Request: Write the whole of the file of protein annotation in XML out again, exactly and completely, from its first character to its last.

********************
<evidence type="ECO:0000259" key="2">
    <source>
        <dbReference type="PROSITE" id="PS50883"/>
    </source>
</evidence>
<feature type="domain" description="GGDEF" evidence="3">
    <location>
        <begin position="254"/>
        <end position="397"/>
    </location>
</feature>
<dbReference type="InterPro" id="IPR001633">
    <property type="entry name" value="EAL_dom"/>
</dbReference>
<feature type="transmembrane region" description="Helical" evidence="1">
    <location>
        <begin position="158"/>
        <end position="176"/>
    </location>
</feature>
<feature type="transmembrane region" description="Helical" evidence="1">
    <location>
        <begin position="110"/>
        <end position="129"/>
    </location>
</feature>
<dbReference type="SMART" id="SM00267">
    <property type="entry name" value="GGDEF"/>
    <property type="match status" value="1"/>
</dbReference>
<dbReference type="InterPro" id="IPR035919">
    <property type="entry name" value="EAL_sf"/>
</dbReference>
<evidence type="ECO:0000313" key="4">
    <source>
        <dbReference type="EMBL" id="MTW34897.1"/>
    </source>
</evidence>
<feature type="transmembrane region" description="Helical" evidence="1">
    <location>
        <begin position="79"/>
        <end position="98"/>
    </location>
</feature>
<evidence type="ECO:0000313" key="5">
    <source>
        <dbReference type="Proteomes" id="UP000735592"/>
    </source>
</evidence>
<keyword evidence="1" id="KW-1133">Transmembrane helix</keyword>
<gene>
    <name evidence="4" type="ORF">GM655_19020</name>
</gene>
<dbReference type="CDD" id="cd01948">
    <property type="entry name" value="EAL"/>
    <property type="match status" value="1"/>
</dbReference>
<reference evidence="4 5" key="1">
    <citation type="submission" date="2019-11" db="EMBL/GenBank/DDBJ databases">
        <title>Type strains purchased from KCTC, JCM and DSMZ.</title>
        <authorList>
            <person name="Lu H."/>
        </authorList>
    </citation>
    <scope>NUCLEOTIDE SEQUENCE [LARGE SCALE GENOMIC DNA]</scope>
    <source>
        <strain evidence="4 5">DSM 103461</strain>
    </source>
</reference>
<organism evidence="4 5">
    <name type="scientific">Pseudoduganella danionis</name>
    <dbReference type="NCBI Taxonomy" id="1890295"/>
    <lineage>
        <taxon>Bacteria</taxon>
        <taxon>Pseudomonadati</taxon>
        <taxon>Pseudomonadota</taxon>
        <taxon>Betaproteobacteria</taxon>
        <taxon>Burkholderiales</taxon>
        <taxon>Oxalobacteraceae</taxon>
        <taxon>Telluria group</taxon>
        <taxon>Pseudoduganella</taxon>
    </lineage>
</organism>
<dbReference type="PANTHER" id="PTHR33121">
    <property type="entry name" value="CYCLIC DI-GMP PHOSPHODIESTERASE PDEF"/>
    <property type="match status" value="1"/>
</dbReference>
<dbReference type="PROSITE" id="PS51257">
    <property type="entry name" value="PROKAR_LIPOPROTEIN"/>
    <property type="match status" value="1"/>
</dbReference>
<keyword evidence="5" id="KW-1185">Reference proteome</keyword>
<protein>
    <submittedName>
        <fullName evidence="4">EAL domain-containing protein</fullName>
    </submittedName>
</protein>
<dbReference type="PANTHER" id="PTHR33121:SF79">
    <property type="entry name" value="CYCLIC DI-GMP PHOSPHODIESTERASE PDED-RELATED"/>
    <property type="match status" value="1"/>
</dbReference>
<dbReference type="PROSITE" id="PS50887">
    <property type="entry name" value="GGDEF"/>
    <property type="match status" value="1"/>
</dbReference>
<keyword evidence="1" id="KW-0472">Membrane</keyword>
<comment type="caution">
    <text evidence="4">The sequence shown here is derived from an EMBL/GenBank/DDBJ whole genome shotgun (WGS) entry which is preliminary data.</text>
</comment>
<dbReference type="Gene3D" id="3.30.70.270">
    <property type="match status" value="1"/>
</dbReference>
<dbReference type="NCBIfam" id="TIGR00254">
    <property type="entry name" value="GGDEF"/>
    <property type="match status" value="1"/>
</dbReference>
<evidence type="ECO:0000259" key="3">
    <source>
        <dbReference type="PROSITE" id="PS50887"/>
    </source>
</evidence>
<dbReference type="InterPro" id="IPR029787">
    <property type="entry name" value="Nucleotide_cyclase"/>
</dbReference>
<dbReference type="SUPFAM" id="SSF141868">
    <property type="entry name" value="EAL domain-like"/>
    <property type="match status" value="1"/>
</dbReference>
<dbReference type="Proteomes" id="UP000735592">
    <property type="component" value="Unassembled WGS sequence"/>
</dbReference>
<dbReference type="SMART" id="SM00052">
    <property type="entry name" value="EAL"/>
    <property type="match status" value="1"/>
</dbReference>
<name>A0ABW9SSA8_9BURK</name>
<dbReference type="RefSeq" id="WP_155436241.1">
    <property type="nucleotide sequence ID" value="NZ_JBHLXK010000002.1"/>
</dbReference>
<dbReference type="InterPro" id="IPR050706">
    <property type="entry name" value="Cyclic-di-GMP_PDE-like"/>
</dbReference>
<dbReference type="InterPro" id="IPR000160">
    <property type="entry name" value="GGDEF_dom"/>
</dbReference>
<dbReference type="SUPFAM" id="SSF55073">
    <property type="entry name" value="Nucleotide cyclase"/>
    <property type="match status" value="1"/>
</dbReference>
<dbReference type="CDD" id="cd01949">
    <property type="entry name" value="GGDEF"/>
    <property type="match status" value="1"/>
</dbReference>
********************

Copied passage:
<evidence type="ECO:0000259" key="2">
    <source>
        <dbReference type="PROSITE" id="PS50883"/>
    </source>
</evidence>
<feature type="domain" description="GGDEF" evidence="3">
    <location>
        <begin position="254"/>
        <end position="397"/>
    </location>
</feature>
<dbReference type="InterPro" id="IPR001633">
    <property type="entry name" value="EAL_dom"/>
</dbReference>
<feature type="transmembrane region" description="Helical" evidence="1">
    <location>
        <begin position="158"/>
        <end position="176"/>
    </location>
</feature>
<feature type="transmembrane region" description="Helical" evidence="1">
    <location>
        <begin position="110"/>
        <end position="129"/>
    </location>
</feature>
<dbReference type="SMART" id="SM00267">
    <property type="entry name" value="GGDEF"/>
    <property type="match status" value="1"/>
</dbReference>
<dbReference type="InterPro" id="IPR035919">
    <property type="entry name" value="EAL_sf"/>
</dbReference>
<evidence type="ECO:0000313" key="4">
    <source>
        <dbReference type="EMBL" id="MTW34897.1"/>
    </source>
</evidence>
<feature type="transmembrane region" description="Helical" evidence="1">
    <location>
        <begin position="79"/>
        <end position="98"/>
    </location>
</feature>
<evidence type="ECO:0000313" key="5">
    <source>
        <dbReference type="Proteomes" id="UP000735592"/>
    </source>
</evidence>
<keyword evidence="1" id="KW-1133">Transmembrane helix</keyword>
<gene>
    <name evidence="4" type="ORF">GM655_19020</name>
</gene>
<dbReference type="CDD" id="cd01948">
    <property type="entry name" value="EAL"/>
    <property type="match status" value="1"/>
</dbReference>
<reference evidence="4 5" key="1">
    <citation type="submission" date="2019-11" db="EMBL/GenBank/DDBJ databases">
        <title>Type strains purchased from KCTC, JCM and DSMZ.</title>
        <authorList>
            <person name="Lu H."/>
        </authorList>
    </citation>
    <scope>NUCLEOTIDE SEQUENCE [LARGE SCALE GENOMIC DNA]</scope>
    <source>
        <strain evidence="4 5">DSM 103461</strain>
    </source>
</reference>
<organism evidence="4 5">
    <name type="scientific">Pseudoduganella danionis</name>
    <dbReference type="NCBI Taxonomy" id="1890295"/>
    <lineage>
        <taxon>Bacteria</taxon>
        <taxon>Pseudomonadati</taxon>
        <taxon>Pseudomonadota</taxon>
        <taxon>Betaproteobacteria</taxon>
        <taxon>Burkholderiales</taxon>
        <taxon>Oxalobacteraceae</taxon>
        <taxon>Telluria group</taxon>
        <taxon>Pseudoduganella</taxon>
    </lineage>
</organism>
<dbReference type="PANTHER" id="PTHR33121">
    <property type="entry name" value="CYCLIC DI-GMP PHOSPHODIESTERASE PDEF"/>
    <property type="match status" value="1"/>
</dbReference>
<dbReference type="PROSITE" id="PS51257">
    <property type="entry name" value="PROKAR_LIPOPROTEIN"/>
    <property type="match status" value="1"/>
</dbReference>
<keyword evidence="5" id="KW-1185">Reference proteome</keyword>
<protein>
    <submittedName>
        <fullName evidence="4">EAL domain-containing protein</fullName>
    </submittedName>
</protein>
<dbReference type="PANTHER" id="PTHR33121:SF79">
    <property type="entry name" value="CYCLIC DI-GMP PHOSPHODIESTERASE PDED-RELATED"/>
    <property type="match status" value="1"/>
</dbReference>
<dbReference type="PROSITE" id="PS50887">
    <property type="entry name" value="GGDEF"/>
    <property type="match status" value="1"/>
</dbReference>
<keyword evidence="1" id="KW-0472">Membrane</keyword>
<comment type="caution">
    <text evidence="4">The sequence shown here is derived from an EMBL/GenBank/DDBJ whole genome shotgun (WGS) entry which is preliminary data.</text>
</comment>
<dbReference type="Gene3D" id="3.30.70.270">
    <property type="match status" value="1"/>
</dbReference>
<dbReference type="NCBIfam" id="TIGR00254">
    <property type="entry name" value="GGDEF"/>
    <property type="match status" value="1"/>
</dbReference>
<evidence type="ECO:0000259" key="3">
    <source>
        <dbReference type="PROSITE" id="PS50887"/>
    </source>
</evidence>
<dbReference type="InterPro" id="IPR029787">
    <property type="entry name" value="Nucleotide_cyclase"/>
</dbReference>
<dbReference type="SUPFAM" id="SSF141868">
    <property type="entry name" value="EAL domain-like"/>
    <property type="match status" value="1"/>
</dbReference>
<dbReference type="Proteomes" id="UP000735592">
    <property type="component" value="Unassembled WGS sequence"/>
</dbReference>
<dbReference type="SMART" id="SM00052">
    <property type="entry name" value="EAL"/>
    <property type="match status" value="1"/>
</dbReference>
<name>A0ABW9SSA8_9BURK</name>
<dbReference type="RefSeq" id="WP_155436241.1">
    <property type="nucleotide sequence ID" value="NZ_JBHLXK010000002.1"/>
</dbReference>
<dbReference type="InterPro" id="IPR050706">
    <property type="entry name" value="Cyclic-di-GMP_PDE-like"/>
</dbReference>
<dbReference type="InterPro" id="IPR000160">
    <property type="entry name" value="GGDEF_dom"/>
</dbReference>
<dbReference type="SUPFAM" id="SSF55073">
    <property type="entry name" value="Nucleotide cyclase"/>
    <property type="match status" value="1"/>
</dbReference>
<dbReference type="CDD" id="cd01949">
    <property type="entry name" value="GGDEF"/>
    <property type="match status" value="1"/>
</dbReference>